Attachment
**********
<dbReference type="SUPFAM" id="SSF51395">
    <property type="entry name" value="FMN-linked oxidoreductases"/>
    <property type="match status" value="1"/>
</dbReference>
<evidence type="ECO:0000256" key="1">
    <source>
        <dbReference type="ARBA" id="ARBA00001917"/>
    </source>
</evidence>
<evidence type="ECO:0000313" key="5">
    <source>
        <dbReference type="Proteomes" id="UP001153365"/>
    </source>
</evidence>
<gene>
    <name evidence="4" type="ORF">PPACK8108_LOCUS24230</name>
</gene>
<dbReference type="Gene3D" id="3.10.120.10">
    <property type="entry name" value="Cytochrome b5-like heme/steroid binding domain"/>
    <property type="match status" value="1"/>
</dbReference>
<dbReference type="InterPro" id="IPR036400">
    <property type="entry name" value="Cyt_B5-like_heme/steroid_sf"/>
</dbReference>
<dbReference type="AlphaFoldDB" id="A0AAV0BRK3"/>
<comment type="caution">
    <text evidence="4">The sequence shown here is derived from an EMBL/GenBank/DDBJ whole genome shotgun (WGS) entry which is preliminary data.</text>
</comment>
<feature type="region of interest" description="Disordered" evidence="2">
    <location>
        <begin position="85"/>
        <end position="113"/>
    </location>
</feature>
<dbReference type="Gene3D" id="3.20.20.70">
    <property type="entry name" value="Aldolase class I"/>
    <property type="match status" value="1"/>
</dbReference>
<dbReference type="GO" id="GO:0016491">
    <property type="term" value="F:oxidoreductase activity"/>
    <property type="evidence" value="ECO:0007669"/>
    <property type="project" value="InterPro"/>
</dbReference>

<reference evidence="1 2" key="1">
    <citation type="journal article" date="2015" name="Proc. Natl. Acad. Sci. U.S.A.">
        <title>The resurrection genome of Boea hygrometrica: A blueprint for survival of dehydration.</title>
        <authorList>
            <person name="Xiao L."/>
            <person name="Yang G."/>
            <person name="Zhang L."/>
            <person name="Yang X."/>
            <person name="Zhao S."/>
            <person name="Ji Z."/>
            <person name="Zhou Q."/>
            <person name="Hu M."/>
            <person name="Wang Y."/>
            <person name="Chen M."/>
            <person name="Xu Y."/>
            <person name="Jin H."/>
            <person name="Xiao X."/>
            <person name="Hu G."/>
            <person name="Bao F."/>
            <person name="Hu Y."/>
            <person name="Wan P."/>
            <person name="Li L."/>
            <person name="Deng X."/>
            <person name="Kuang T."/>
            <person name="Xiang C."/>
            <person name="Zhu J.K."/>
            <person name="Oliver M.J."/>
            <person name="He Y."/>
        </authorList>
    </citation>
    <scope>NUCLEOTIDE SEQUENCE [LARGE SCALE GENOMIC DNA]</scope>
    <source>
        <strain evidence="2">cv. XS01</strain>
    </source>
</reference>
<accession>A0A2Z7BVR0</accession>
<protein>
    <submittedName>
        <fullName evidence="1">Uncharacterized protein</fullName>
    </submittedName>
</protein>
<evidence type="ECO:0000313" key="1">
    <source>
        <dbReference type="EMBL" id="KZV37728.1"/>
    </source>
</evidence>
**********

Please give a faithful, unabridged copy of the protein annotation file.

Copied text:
<dbReference type="SUPFAM" id="SSF51395">
    <property type="entry name" value="FMN-linked oxidoreductases"/>
    <property type="match status" value="1"/>
</dbReference>
<evidence type="ECO:0000256" key="1">
    <source>
        <dbReference type="ARBA" id="ARBA00001917"/>
    </source>
</evidence>
<evidence type="ECO:0000313" key="5">
    <source>
        <dbReference type="Proteomes" id="UP001153365"/>
    </source>
</evidence>
<gene>
    <name evidence="4" type="ORF">PPACK8108_LOCUS24230</name>
</gene>
<dbReference type="Gene3D" id="3.10.120.10">
    <property type="entry name" value="Cytochrome b5-like heme/steroid binding domain"/>
    <property type="match status" value="1"/>
</dbReference>
<dbReference type="InterPro" id="IPR036400">
    <property type="entry name" value="Cyt_B5-like_heme/steroid_sf"/>
</dbReference>
<dbReference type="AlphaFoldDB" id="A0AAV0BRK3"/>
<comment type="caution">
    <text evidence="4">The sequence shown here is derived from an EMBL/GenBank/DDBJ whole genome shotgun (WGS) entry which is preliminary data.</text>
</comment>
<feature type="region of interest" description="Disordered" evidence="2">
    <location>
        <begin position="85"/>
        <end position="113"/>
    </location>
</feature>
<dbReference type="Gene3D" id="3.20.20.70">
    <property type="entry name" value="Aldolase class I"/>
    <property type="match status" value="1"/>
</dbReference>
<dbReference type="GO" id="GO:0016491">
    <property type="term" value="F:oxidoreductase activity"/>
    <property type="evidence" value="ECO:0007669"/>
    <property type="project" value="InterPro"/>
</dbReference>

<reference evidence="1 2" key="1">
    <citation type="journal article" date="2015" name="Proc. Natl. Acad. Sci. U.S.A.">
        <title>The resurrection genome of Boea hygrometrica: A blueprint for survival of dehydration.</title>
        <authorList>
            <person name="Xiao L."/>
            <person name="Yang G."/>
            <person name="Zhang L."/>
            <person name="Yang X."/>
            <person name="Zhao S."/>
            <person name="Ji Z."/>
            <person name="Zhou Q."/>
            <person name="Hu M."/>
            <person name="Wang Y."/>
            <person name="Chen M."/>
            <person name="Xu Y."/>
            <person name="Jin H."/>
            <person name="Xiao X."/>
            <person name="Hu G."/>
            <person name="Bao F."/>
            <person name="Hu Y."/>
            <person name="Wan P."/>
            <person name="Li L."/>
            <person name="Deng X."/>
            <person name="Kuang T."/>
            <person name="Xiang C."/>
            <person name="Zhu J.K."/>
            <person name="Oliver M.J."/>
            <person name="He Y."/>
        </authorList>
    </citation>
    <scope>NUCLEOTIDE SEQUENCE [LARGE SCALE GENOMIC DNA]</scope>
    <source>
        <strain evidence="2">cv. XS01</strain>
    </source>
</reference>
<accession>A0A2Z7BVR0</accession>
<protein>
    <submittedName>
        <fullName evidence="1">Uncharacterized protein</fullName>
    </submittedName>
</protein>
<evidence type="ECO:0000313" key="1">
    <source>
        <dbReference type="EMBL" id="KZV37728.1"/>
    </source>
</evidence>